This page contains a collection of lectures and presentations given at Portland State by historians and sponsored by the Friends of History.
The Friends of History are a group of individuals interested in history who believe that the Department of History at Portland State University offers resources worthy of community attention and support. The FOH regularly sponsor lectures from visiting professors and experts in historical fields. These events are free and open to the public.
In an age increasingly dependent on technology, the FOH share a conviction that the disciplines inherent in historical analysis are vital not only to the preservation of the humanities, but to all sound thinking.
The Friends of History promote excellence in the teaching and study of history within the University and strive to increase awareness of this resource in the Portland metropolitan area.
For more information about the FOH, please visit the PSU Department of History.
The huge role played by Thebes in shaping 4th-century BC Greece has been obscured by Xenophon, who hated the Thebans and did his best to exclude them from Hellenica, his history of his own times. Xenophon never spoke of the Theban Sacred Band, an infantry corps made up of male lovers, leading one recent scholar to claim they never existed.
Thanks to evidence from Plutarch and the excavation of the Band's mass grave—recorded in drawings only recently uncovered—we can restore some of the missing pieces of Thebes's brief term as superpower of Greece.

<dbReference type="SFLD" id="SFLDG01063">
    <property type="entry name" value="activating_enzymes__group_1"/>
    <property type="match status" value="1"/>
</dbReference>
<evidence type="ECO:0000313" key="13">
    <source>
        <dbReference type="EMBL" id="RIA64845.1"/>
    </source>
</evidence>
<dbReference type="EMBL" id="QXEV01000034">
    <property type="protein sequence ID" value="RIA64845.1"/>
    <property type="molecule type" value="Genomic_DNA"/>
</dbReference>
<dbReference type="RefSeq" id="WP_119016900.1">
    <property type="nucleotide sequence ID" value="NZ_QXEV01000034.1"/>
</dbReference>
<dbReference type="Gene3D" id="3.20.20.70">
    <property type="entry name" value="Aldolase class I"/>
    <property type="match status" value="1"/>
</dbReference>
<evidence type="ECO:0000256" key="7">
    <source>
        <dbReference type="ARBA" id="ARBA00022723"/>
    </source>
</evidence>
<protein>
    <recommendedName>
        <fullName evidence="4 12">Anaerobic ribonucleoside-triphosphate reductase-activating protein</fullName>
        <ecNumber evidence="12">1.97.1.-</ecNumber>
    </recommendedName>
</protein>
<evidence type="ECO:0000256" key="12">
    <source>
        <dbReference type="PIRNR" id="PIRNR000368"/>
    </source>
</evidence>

In the period when early European empires were first being established across the globe, China did not project its power overseas, yet its global influence was strong, and admirers of its ancient medical wisdom could be found in many places. Chinese medical texts had long been influential in East Asia, but by the late 17th-century some were being translated for European audiences, too, becoming an important part of the growing interest in chinoiserie. There was even a momentary European fashion for the practices of acupuncture and moxibustion to relieve the pains of gout. By the 18th century, descriptions of how Chinese pulse-taking could reveal underlying sympathies among organs of the body were written into one of the most famous works of the Enlightenment: the Encyclopédie.
How and why were its long-distance travels generated, and by whom? In a period usually described as one of empire-building, other kinds of influence can be detected, too.
In 1918, the U.S. Army Signal Corps shipped 233 women to embattled France. They were masters of the latest technology: the telephone switchboard. General John Pershing, commander of the American Expeditionary Forces, demanded female "wire experts" when he discovered that inexperienced doughboys were unable to keep him connected with frontline troops. Without communications for even an hour, the army would collapse.
While suffragists picketed the White House and Woodrow Wilson fought a segregationist Congress to give women of all races the vote, these courageous young soldiers swore the army oath and served their nation under fire. They sailed home as heroes—until Congress decided they never existed.
Nathan D.B. Connolly
This presentation explores the braided history of popular sovereignty and property rights to revise fundamentally how we think about residential segregation and the durability of Jim Crow's political culture.
Connolly asserts that modern liberalism, suburbanization, and multiculturalism all find shared roots in the "common sense" of segregationist governance. And, he maintains, any effort to finally turn the page on white supremacy in America must grapple with the economic and cultural benefits Jim Crow-era city-building put (and kept) in place.